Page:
At least as much as ideological bias, it is this relentless drive to break from the past and push further in the pursuit of knowledge that fuels the radicalism of liberal arts scholarship, especially in the humanities. "Yet another dissertation on death and existential anguish in King Lear? That sounds boring. Oh, you mean you're deconstructing the play to reveal the heretofore hidden grammar of cisnormative oppression in the text? Now that's interesting and fresh!"

At least until what is currently viewed as "interesting and fresh" gets redefined by the next generation of scholars.

This approach to scholarship has little to do with what draws conservatives to the study the humanities and social sciences. For them, innovation and novelty are precisely the problem — and continuity with the past, not a radical break from it, is the solution. That's why they tend to favor core curricula that introduce students to the Great Books of the past.

The motivation behind this impulse can vary quite a lot. Some conservatives believe that scholarship and education should serve as a kind of civilizational finishing school that aims at producing broad-based cultural literacy. The United States is an outpost of Western Civilization, the argument runs, and so American professors should be studying and teaching an established canon comprised of Western Civilization's greatest cultural achievements in order to hand them down to the next generation.

Other conservatives, meanwhile, believe that the greatest works of Western Civilization should be studied and taught not because they're ours but because they contain timeless human wisdom and can serve as a gateway to reaching extra-historical truth about such perennial human concerns as love, friendship, justice, death, and God.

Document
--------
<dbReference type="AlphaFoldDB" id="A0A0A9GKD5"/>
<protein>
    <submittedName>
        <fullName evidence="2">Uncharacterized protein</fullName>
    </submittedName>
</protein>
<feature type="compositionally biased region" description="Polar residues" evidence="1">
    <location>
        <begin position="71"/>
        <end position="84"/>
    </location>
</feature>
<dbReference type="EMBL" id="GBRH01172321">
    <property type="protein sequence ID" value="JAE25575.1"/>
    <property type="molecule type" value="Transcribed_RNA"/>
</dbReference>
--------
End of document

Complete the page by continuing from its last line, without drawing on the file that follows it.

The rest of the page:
Note that both of these conservative approaches to the liberal arts emphasize teaching over research. That alone places conservative-minded would-be academics at a competitive disadvantage in the contemporary university, where hiring, tenure, and promotion decisions are based far more on scholarly publication than pedagogy.

Note also that when such conservatives do pursue a rigorous research agenda, they tend to be drawn far more powerfully toward the study of, say, death and existential anguish in King Lear than they are toward the cutting-edge styles of scholarship that generate excitement among the majority of academics.

Does the world need yet another study of a Timeless Human Question in a classic play by William Shakespeare? If you're committed to the contemporary research university's norms of perennially pushing the boundaries of knowledge, you probably think the answer is no.

A conservative would probably answer differently. And that's because conservatives tend not to accept those norms.

No wonder you'll find so few of them on campus.